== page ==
Aboriginal burning promotes fine-scale pyrodiversity and native predators in Australia's Western Desert

Rebecca Bliege Bird, Douglas W. Bird, Luis E. Fernandez, Nyalanka Taylor, Wakka Taylor, Dale Nimmo

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10 Scopus citations

Abstract

Both invasive mesopredators and altered fire regimes impact populations of vulnerable native species. Understanding how these forces interact is critical for designing better conservation measures for endangered species. This study draws on Indigenous ecological knowledge and practice to explore heterogeneity in faunal responses to Indigenously managed landscapes in the Western Desert of Australia. Using track plot surveys and satellite image analysis of fire histories, we find evidence that pyrodiversity increases activity measures of dingoes and monitor lizards. Dingoes were more active in recently burnt patches, while foxes were more active in slightly older burnt patches. These results add to previous work showing significant effects of pyrodiversity on kangaroo populations in the region. Together, the findings suggest that Aboriginal burning not only creates diverse niches for native animals, it helps to facilitate the ecological role of species that are themselves functionally vital. This work adds to a growing body of research suggesting that the loss of Aboriginal burning can cascade through ecosystems by transforming and simplifying ecological networks, thus contributing to the decline and extinction of vulnerable species.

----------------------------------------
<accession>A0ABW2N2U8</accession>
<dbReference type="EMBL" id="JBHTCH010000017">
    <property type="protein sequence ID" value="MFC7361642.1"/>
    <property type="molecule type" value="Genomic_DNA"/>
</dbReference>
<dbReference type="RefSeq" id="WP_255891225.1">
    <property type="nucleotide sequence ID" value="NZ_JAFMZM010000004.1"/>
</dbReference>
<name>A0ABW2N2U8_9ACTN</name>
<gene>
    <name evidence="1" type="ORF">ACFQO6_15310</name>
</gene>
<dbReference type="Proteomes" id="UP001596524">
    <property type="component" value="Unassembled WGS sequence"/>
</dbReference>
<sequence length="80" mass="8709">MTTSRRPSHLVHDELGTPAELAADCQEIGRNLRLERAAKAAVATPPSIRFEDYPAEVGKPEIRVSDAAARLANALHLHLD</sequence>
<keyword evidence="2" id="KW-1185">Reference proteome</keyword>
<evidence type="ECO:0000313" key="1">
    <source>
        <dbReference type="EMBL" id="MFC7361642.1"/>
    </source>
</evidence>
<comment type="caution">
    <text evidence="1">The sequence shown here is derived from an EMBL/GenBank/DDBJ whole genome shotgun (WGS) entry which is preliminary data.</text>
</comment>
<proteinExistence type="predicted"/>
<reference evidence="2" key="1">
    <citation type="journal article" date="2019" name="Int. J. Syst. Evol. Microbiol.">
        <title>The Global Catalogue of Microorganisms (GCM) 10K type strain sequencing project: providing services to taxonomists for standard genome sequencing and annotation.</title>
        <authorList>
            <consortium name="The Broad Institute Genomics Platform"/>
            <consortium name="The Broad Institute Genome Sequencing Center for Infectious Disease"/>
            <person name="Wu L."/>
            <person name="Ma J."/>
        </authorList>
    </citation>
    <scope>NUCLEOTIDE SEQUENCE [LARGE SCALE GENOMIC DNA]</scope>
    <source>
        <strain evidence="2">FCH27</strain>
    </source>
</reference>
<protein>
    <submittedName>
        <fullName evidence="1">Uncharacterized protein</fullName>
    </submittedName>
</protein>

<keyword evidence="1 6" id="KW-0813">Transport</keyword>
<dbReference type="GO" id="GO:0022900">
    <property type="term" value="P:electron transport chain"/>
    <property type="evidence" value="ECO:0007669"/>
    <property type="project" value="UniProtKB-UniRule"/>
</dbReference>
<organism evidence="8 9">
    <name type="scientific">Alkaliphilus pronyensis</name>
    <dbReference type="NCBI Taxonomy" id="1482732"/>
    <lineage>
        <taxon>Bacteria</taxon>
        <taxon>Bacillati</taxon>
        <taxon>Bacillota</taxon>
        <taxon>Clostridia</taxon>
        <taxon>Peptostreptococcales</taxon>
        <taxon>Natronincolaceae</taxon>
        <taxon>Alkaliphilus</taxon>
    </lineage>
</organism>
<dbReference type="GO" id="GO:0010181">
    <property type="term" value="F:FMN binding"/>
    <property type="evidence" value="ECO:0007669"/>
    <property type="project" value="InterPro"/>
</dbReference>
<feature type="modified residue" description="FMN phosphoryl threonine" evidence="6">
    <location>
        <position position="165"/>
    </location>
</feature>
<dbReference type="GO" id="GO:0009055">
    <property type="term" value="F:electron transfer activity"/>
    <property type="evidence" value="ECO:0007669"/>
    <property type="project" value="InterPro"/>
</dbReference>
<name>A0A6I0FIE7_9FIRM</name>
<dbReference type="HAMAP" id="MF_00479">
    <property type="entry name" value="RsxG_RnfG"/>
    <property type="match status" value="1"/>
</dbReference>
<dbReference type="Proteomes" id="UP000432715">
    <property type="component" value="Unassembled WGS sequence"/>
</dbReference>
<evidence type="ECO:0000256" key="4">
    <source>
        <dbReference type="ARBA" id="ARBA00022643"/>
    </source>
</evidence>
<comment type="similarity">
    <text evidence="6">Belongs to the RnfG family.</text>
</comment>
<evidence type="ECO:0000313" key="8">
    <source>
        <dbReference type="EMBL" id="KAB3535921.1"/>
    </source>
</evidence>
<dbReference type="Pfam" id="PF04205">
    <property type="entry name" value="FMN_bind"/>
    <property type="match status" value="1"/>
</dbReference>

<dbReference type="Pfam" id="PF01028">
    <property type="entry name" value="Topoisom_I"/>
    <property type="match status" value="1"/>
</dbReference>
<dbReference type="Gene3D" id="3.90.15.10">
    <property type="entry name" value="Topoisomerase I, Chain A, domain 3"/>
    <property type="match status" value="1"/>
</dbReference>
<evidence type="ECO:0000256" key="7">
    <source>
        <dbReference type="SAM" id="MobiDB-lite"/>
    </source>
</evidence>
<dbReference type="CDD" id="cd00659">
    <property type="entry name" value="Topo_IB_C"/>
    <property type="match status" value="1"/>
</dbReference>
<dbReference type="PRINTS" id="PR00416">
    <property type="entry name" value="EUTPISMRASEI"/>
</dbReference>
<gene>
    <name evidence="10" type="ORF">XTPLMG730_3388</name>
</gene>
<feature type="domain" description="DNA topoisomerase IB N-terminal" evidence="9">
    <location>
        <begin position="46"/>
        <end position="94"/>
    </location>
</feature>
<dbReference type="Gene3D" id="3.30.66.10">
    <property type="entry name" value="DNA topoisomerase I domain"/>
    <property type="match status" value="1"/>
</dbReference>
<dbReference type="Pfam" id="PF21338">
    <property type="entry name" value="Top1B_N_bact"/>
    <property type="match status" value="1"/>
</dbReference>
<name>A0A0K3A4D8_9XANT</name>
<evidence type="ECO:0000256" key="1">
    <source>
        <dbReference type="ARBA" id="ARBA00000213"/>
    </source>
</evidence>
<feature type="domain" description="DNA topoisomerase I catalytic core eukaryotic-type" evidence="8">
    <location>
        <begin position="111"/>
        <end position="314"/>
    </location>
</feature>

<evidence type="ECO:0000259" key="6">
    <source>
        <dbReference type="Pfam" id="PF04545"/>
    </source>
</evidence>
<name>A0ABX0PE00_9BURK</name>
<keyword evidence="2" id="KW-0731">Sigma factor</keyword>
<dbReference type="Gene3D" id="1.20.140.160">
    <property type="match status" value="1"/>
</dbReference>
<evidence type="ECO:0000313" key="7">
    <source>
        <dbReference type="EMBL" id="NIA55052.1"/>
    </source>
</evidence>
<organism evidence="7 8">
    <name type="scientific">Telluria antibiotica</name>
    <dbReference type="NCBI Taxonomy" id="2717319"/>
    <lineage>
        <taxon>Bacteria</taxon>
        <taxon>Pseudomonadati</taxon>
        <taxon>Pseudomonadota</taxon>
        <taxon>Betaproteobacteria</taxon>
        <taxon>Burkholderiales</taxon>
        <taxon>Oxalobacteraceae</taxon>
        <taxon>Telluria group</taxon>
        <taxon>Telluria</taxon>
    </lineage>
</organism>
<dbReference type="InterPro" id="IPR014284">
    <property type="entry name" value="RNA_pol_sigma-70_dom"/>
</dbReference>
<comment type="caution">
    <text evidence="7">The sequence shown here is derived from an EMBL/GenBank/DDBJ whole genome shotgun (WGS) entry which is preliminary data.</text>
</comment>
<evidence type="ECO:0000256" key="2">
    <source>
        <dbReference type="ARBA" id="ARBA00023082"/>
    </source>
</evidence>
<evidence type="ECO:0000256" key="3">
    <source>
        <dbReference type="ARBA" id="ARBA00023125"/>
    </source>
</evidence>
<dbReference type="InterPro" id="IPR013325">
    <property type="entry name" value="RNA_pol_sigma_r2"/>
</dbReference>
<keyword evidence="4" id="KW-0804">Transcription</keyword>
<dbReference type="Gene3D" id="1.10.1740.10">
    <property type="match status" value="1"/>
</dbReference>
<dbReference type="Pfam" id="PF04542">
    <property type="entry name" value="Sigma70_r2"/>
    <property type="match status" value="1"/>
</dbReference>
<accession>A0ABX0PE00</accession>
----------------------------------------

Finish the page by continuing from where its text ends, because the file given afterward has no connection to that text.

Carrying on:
Original languageEnglish (US)
Pages (from-to)110-118
Number of pages9
JournalBiological Conservation
Volume219
DOIs
StatePublished - Mar 2018

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All Science Journal Classification (ASJC) codes

  • Ecology, Evolution, Behavior and Systematics
  • Nature and Landscape Conservation

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